However, applying for a variance from the BZA is no walk in the park. Remember the eight-story building? If I wanted a variance to allow its construction, I would need to fill out an application for review by the BZS, who helps me figure out what I’m able to ask for. Then, I need to conduct a field study that measures the impact of the variance and then present it to the BZS in order to get their recommendation. Simultaneously, I would also need to show the appropriate area commission — which makes development decisions for specific areas — my application and try to incorporate their feedback, which may or may not align with what the BZS is telling me I need to do.
After all of that has been settled, I present my application and study findings to the BZA in a public hearing where the board discusses the variance’s merits and listens to feedback from residents. When making decisions on whether or not to approve a variance, the BZA takes several standards into consideration before deciding: Is there a way to fix the problem without a variance? Will it alter the “essential character” of the neighborhood? Affect government delivery services? Did the applicant know the zoning restrictions at the beginning? And — maybe the most subjective of the standards — is the “spirit and intent “ of the zoning requirement being respected? If my application makes it past all of those tests, the variance is approved.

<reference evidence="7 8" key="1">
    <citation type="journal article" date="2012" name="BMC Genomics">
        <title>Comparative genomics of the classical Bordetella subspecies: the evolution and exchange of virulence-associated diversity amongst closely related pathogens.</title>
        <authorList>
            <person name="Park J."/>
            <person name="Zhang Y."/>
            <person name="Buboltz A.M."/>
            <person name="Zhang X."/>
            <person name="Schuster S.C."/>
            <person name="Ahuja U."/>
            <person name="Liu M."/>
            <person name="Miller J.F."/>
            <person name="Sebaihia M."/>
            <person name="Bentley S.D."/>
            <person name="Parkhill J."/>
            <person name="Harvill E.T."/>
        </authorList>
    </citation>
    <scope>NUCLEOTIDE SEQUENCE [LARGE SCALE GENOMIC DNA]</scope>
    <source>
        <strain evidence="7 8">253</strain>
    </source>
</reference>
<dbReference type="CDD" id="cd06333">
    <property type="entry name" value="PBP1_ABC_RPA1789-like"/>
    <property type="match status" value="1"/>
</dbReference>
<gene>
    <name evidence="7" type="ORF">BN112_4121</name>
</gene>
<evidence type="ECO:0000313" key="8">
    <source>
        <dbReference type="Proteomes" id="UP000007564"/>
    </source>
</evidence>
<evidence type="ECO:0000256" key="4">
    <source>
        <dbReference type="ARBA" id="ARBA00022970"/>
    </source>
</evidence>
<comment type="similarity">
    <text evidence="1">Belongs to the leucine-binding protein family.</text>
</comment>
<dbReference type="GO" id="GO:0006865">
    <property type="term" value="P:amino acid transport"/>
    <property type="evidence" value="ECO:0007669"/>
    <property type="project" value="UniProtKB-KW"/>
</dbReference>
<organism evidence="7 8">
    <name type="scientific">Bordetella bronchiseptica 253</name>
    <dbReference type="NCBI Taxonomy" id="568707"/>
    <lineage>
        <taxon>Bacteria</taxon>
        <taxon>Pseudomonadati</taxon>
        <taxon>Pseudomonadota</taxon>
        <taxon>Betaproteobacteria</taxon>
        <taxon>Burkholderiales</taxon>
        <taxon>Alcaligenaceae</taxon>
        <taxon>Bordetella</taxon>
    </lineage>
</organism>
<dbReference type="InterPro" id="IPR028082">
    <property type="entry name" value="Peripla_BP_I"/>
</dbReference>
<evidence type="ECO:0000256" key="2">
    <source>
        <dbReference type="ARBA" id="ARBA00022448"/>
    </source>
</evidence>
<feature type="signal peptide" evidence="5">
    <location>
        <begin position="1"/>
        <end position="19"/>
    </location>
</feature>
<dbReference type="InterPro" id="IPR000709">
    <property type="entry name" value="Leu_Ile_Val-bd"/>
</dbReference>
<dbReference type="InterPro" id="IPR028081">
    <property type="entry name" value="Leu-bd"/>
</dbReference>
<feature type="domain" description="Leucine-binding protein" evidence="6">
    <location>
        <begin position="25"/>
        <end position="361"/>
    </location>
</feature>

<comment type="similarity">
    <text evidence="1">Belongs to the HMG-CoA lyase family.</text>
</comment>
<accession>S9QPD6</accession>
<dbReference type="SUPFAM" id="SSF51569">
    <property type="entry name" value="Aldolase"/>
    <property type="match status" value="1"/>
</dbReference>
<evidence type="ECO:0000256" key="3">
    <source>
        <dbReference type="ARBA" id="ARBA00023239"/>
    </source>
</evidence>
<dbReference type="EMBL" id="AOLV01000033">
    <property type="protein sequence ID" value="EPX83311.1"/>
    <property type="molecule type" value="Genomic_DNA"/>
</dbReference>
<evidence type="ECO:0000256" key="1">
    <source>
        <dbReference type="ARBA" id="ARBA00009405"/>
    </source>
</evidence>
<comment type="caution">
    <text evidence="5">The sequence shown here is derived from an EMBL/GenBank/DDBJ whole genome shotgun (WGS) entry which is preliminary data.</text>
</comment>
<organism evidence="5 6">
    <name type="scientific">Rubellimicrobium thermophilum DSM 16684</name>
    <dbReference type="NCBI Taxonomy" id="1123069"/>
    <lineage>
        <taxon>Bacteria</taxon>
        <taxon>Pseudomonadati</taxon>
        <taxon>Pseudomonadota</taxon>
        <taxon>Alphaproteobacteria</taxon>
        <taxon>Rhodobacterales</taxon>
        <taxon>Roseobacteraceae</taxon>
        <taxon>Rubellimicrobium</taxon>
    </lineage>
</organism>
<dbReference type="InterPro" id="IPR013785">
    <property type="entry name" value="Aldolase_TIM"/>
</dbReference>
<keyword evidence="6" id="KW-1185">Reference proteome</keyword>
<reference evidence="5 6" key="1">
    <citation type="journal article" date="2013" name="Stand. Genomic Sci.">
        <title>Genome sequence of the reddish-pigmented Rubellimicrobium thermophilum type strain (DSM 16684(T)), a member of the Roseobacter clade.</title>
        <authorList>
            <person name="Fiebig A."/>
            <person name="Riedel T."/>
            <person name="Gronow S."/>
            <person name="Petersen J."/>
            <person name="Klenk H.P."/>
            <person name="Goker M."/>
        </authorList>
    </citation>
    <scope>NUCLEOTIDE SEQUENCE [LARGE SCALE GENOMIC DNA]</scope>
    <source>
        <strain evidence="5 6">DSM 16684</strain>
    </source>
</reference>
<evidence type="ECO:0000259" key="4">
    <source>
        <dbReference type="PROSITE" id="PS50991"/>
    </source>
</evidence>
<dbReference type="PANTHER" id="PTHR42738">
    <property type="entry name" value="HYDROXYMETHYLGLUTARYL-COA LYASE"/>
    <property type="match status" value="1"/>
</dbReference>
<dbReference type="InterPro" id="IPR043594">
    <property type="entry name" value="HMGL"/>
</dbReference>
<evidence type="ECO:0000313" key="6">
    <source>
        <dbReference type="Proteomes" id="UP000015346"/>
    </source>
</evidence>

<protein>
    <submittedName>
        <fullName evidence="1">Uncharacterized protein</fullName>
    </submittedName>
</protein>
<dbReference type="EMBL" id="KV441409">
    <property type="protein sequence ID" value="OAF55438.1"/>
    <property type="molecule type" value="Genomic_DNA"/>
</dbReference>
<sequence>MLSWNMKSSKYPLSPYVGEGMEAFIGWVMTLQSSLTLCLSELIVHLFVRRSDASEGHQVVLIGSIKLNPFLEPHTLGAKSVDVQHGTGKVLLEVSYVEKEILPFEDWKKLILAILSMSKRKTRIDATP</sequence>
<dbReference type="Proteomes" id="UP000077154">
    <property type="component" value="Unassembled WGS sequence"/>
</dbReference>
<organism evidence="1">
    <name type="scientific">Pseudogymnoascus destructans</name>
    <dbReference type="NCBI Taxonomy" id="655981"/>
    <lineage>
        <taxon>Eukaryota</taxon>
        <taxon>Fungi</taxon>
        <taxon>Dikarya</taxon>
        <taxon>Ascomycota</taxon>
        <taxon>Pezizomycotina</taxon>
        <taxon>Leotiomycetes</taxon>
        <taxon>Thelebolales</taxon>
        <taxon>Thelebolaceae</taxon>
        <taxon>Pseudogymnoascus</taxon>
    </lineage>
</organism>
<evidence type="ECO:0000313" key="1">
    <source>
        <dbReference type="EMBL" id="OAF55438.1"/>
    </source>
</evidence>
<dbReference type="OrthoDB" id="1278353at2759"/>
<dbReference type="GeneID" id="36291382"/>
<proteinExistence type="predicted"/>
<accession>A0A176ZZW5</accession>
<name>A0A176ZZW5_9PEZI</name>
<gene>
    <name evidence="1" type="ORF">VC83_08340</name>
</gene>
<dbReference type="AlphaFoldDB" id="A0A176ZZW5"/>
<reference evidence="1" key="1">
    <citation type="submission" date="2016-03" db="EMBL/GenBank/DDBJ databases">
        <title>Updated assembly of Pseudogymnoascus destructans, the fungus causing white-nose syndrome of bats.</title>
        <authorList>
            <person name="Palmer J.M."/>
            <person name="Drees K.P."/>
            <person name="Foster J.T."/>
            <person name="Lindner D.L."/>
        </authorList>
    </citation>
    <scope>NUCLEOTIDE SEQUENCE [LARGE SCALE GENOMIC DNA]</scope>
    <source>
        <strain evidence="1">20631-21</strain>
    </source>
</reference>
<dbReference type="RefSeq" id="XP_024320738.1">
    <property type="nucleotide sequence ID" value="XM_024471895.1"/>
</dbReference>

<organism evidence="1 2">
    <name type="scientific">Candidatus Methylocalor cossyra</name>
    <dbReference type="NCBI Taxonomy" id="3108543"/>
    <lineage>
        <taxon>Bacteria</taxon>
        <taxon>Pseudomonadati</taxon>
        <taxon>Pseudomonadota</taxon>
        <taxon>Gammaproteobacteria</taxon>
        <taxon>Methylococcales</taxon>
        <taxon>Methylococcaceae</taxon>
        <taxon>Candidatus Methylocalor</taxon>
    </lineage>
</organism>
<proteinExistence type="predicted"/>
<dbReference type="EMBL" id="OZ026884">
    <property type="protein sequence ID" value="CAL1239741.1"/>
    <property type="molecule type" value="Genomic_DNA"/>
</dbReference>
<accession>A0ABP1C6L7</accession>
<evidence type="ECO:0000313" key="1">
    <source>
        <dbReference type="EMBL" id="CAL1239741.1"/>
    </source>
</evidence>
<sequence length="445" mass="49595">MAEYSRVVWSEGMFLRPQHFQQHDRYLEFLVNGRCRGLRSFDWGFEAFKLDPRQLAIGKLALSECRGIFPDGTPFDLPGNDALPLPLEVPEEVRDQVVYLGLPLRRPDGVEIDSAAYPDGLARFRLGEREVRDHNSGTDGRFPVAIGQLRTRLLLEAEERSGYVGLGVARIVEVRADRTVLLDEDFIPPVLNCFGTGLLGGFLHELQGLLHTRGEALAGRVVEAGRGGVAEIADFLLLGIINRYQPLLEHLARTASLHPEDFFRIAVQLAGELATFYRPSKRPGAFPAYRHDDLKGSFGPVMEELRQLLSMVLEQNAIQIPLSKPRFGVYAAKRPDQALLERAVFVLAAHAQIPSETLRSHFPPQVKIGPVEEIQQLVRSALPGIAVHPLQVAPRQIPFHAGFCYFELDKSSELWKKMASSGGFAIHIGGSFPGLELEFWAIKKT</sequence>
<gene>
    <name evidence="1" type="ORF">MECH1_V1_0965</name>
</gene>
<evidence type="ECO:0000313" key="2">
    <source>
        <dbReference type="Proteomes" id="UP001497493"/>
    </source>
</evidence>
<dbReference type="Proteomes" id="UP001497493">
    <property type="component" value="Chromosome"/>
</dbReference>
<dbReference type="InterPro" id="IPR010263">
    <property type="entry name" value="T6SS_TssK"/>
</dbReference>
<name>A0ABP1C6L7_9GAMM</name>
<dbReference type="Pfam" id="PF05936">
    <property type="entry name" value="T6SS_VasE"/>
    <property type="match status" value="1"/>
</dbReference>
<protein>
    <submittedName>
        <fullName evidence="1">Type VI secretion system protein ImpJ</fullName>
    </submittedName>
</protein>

Let’s hear from the critics
Although it’s not very well known, BZA has not been immune to controversy. In 2016, the View on Pavey Square project was brought before the University Area Commission (UAC). Citing two University Area zoning plans and after 9 months of opposition from local residents, the UAC almost unanimously rejected the project: 15 of the 16 commissioners voted against it. However, the BZA still decided to approve the variance against the neighborhood’s wishes. They did require the development be reduced by 6 stories and changed to preserve some houses on High Street, but the UAC and many residents said they were still angry because it went against their legally binding plans.
In the past, University Area Commission President Doreen Uhas Sauer said that the relationship between area commissions and the BZA was much healthier, but has recently deteriorated.
“A year ago I would have said yes they want our opinion,” she said. “Now I wonder how much they want it. Their frame of mind is already made up.”
Some of the problems, Uhas Sauer said, have a simple solution: an open line of dialogue between the area commissions and the BZA. But others, such as Franklinton Area Commission member Trent Smith, the BZA does a good job of hearing from residents while balancing the economic impact a development project could have.